Finding My Community

‘Finding my community’ when I read this, I panicked. Where was the secret viking community? My entire blog was something of a satire of some of the stranger communities that can be found on tumblr (‘I am wolf in all ways but physical’) and I thought that even if there was a secret viking community I couldn’t seriously take part in it.

Thankfully, I was wrong.

The most significant place I found during my google and blog searches for a ‘viking community’ was a blog called The Viking Queen. The Viking Queen is a blog all about viking culture in the modern age. The blog’s tagline is ‘a modern viking blog written by an ancient soul’ and the entire thing is written by a very creative woman living in Norway who adores the viking age and is heavily involved in communities that honor it’s culture. My contribution to the viking community as such, began here. I posted a few comments (for example my most recent comment) and had a few interactions with other readers of the blog but the majority of my interactions came after reading a little about the Asatru faith on ‘the Viking Queen’ which in turn led me, through a string of google searches, to the forums at the Asatru community.

Reading through these threads and interacting with people who considered themselves a ‘viking’ or ‘viking pagan,’ my blog themes of being a ‘secret viking’ began to open up with more posts that encouraged interaction with other vikings. The first of these posts was clearly ‘The Viking Network,’ which was all about how to spot other vikings in everyday life, and a post on viking markets also encouraged interaction. My interaction within the community was, however, largely separate to my blog other than to influence the way I wrote and what I might have chosen to write about.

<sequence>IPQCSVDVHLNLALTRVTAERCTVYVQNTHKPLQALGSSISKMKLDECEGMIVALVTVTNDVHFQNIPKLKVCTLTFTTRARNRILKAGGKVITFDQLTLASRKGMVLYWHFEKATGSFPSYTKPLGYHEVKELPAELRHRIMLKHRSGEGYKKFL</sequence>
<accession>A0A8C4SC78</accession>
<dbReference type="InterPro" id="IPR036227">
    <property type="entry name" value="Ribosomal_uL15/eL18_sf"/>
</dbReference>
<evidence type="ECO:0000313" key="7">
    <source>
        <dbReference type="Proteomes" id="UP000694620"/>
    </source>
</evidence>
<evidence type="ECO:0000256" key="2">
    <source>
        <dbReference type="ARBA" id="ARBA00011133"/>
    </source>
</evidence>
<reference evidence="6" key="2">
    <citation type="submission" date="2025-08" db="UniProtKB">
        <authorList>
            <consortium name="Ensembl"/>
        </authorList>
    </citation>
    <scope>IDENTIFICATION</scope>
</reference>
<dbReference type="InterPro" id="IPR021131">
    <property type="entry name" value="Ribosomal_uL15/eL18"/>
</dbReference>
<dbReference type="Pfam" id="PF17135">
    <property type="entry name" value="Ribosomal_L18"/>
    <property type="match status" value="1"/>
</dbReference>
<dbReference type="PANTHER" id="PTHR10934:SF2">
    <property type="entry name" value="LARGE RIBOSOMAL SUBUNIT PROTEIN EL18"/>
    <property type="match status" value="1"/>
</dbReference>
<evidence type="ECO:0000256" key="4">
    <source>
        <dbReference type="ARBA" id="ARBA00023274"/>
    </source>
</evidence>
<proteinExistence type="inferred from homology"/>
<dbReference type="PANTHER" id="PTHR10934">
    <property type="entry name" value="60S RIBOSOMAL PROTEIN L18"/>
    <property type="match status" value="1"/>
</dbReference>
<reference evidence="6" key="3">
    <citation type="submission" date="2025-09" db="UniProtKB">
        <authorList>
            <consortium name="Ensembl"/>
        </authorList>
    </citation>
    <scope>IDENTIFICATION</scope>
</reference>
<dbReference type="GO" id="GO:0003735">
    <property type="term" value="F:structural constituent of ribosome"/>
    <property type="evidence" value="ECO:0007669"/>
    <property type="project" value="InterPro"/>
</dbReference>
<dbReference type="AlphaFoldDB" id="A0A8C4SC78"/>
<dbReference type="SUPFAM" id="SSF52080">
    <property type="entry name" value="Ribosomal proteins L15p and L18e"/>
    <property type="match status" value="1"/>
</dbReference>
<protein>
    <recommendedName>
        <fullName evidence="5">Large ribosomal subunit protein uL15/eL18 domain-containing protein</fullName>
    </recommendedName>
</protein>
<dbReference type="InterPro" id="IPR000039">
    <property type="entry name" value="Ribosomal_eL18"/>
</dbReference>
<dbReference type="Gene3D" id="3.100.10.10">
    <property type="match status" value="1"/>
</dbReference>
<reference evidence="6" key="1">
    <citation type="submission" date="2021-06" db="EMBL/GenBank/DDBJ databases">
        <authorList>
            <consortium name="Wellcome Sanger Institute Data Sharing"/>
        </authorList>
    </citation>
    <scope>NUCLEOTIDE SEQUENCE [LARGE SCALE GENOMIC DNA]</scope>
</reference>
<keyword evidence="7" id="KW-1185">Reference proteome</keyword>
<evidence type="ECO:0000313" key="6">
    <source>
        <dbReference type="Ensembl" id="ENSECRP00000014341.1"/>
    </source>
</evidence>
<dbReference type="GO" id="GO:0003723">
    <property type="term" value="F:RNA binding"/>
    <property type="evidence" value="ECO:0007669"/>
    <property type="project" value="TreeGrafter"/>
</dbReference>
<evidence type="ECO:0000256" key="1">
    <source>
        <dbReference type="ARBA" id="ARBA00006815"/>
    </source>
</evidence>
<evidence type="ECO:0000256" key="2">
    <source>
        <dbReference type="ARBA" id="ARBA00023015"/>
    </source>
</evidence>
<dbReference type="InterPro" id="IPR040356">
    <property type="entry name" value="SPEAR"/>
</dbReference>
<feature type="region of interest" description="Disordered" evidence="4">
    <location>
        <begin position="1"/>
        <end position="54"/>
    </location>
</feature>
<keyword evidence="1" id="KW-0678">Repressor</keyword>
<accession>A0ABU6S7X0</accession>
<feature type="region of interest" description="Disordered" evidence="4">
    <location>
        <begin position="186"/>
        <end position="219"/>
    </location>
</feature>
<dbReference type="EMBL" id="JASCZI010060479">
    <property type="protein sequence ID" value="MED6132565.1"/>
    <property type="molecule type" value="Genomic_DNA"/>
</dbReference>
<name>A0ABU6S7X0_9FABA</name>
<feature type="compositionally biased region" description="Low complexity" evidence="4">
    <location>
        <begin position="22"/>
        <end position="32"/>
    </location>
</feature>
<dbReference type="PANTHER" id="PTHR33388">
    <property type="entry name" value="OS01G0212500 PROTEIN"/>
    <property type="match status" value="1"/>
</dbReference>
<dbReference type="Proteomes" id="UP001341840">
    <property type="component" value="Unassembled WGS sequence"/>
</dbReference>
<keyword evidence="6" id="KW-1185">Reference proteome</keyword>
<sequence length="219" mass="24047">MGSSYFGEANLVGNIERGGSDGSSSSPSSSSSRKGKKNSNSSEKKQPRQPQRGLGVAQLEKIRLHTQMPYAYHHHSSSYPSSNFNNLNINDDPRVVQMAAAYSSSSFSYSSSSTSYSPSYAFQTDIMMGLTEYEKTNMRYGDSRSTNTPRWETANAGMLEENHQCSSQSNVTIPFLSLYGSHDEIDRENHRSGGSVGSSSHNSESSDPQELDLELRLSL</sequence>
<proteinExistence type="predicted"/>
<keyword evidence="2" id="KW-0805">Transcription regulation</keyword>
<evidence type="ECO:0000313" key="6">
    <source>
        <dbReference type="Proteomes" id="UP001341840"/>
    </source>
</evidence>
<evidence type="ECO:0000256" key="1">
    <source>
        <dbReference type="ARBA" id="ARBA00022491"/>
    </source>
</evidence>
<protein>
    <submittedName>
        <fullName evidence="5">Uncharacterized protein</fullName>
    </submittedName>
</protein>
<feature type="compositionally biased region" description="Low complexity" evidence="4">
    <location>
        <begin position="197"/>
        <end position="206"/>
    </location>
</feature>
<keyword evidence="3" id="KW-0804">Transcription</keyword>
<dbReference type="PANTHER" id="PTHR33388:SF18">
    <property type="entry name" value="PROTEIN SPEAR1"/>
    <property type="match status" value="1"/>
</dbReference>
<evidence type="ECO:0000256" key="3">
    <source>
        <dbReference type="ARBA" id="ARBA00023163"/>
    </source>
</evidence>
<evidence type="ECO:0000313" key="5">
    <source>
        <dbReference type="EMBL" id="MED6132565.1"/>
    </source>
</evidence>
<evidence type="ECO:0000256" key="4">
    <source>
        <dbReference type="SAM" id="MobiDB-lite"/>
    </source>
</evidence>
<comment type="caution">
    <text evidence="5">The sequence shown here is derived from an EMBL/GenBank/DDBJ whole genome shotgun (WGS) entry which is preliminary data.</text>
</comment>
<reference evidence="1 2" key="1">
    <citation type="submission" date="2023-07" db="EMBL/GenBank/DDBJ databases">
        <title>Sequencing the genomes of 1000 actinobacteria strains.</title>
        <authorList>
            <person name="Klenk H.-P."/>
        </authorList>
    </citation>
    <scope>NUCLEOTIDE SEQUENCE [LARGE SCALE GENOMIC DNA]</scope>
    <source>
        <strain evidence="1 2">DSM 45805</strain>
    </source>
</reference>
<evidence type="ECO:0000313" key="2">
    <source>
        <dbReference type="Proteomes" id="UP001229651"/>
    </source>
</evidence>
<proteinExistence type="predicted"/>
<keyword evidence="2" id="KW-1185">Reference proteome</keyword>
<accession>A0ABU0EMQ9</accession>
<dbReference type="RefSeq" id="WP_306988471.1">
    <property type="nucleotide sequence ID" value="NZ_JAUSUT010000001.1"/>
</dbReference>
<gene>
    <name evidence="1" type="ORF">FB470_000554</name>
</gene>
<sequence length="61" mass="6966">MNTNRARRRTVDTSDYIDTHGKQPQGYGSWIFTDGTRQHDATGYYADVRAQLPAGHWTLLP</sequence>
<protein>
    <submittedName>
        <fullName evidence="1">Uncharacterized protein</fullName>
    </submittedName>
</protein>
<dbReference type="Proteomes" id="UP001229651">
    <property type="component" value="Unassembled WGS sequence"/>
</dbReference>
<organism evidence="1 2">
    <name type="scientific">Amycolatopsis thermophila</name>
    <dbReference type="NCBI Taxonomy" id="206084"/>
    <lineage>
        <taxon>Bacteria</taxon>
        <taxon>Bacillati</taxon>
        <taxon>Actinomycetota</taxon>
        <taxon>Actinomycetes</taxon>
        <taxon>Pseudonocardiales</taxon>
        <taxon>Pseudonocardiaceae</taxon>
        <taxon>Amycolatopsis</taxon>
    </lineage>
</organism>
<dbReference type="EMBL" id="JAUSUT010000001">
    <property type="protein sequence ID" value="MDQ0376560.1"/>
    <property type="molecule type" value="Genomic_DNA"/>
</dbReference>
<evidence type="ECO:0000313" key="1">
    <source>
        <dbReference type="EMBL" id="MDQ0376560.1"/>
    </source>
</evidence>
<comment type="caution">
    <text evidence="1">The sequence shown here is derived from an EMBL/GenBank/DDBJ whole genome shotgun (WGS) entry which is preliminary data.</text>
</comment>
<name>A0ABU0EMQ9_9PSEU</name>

There was, of course, a slight barrier between myself and those I interacted with. My interactions were less a part of the community and more as an outsider interacting with the community. I personally feel no religious or spiritual connection to the viking age or viking gods and as such could never really be apart of that community. Geologically I was also a stranger as the people on the forums were almost exclusively European (especially Scandinavian) with a smattering of Americans . Most of them felt a connection to viking paganism thanks to cultural and social practices that held their roots in the viking age, a connection I could not share nor even relate to as an Australian.

Altogether it was an interesting experience, however, I think had I been intentionally using a topic in a community I intended to be a part of I think I would have had greater success.

 

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